How do you find LGBTQ2IA+ books? How easy or hard is it in your experience finding the ones that you want to read?
Well, I’m broke, so there’s that. I live in a small town, which is my preferred geographic status, but it means having a small, single branch library. We have great librarians who probably prioritize diverse reads more so than most libraries serving small, relatively homogenous populations, but the resources just can’t be as vast as a huge city library system. So right now I just can’t afford to be caught up with all the new releases everybody’s gushing about, & queer books especially can take a while to track down.
Do you know other LGBTQ2IA+ readers or participate in any LGBTQ2IA+ reading communities (in person or on the Internet)? What’s it like? Why or why not?
Like I say, it’s difficult for me to feel caught up with the rest of book twitter. Like, I’m in it; I’m following the conversation, but I’m often out of synch. Which is sort of okay. I like being kind of private about my reading. Maybe it’s a holdover from being that teen who was too anxious about having adult approval on my book choices to be seen with YA. IDGAF if anybody thinks I’m reading trash now, but I’m very selective about when & with whom I discuss my beloved trash. Having my doofy opinions out there on goodreads, eternally findable, makes me so uncomfortable. I feel bad, because I know online reviews really help writers — and readers! I’m more comfortable doing quick takes on twitter, where you don’t have the pressure of star ratings and whatnot. I know that’s not as useful though, partly because it’s a little more ephemeral. I try to make up for it with word of mouth. Also maybe less good, but a cool thing about it is that most of my IRL circles aren’t really YA readers, which is the category I’m most likely to rec from these days. I’ve gotten some unexpected people into some unexpected books, & that’s a good feeling.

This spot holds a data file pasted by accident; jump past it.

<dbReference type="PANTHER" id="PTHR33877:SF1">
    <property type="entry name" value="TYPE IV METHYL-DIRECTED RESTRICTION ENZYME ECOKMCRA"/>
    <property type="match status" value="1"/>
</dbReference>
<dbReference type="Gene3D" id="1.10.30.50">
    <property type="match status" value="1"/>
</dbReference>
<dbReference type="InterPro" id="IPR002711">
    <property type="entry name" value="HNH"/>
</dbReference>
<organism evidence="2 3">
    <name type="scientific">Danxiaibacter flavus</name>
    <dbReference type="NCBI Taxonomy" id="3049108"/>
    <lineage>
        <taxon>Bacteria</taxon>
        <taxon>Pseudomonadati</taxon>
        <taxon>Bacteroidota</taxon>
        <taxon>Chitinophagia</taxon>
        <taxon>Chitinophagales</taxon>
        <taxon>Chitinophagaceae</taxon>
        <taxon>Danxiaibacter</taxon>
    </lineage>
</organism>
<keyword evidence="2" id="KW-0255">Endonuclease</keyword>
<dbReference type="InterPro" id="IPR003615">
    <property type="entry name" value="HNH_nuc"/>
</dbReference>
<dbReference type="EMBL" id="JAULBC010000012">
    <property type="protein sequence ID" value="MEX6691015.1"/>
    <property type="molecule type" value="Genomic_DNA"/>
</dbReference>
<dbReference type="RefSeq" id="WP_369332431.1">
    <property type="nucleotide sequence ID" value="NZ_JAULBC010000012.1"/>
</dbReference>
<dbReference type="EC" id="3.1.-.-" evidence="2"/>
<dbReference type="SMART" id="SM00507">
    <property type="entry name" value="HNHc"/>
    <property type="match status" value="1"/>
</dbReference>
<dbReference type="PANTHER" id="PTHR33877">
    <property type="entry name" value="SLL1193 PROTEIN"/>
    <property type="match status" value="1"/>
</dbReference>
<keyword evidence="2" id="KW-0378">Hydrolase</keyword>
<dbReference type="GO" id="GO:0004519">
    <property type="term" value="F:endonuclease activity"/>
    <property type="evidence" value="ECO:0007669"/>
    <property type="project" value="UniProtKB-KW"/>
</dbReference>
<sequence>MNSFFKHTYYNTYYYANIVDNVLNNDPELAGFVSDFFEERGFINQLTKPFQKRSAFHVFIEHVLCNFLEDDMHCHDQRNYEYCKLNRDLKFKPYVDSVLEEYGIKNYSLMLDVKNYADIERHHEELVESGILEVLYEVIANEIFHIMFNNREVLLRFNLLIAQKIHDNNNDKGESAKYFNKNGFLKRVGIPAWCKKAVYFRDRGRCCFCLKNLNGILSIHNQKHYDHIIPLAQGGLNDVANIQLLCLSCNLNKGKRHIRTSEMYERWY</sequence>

Thank you Emmet for your fun thoughtful answers! The story about writing Sara Ryan is so awesome!
Interview with a Queer Reader is a series where I talk to everyday LGBTQ2IA+ readers just like you about all the queer book things. If you’re interested in participating, send me an email at firstname.lastname@example.org. You can do the interview via email, Skype, or in person if you’re in the Vancouver area. Happy queer reading!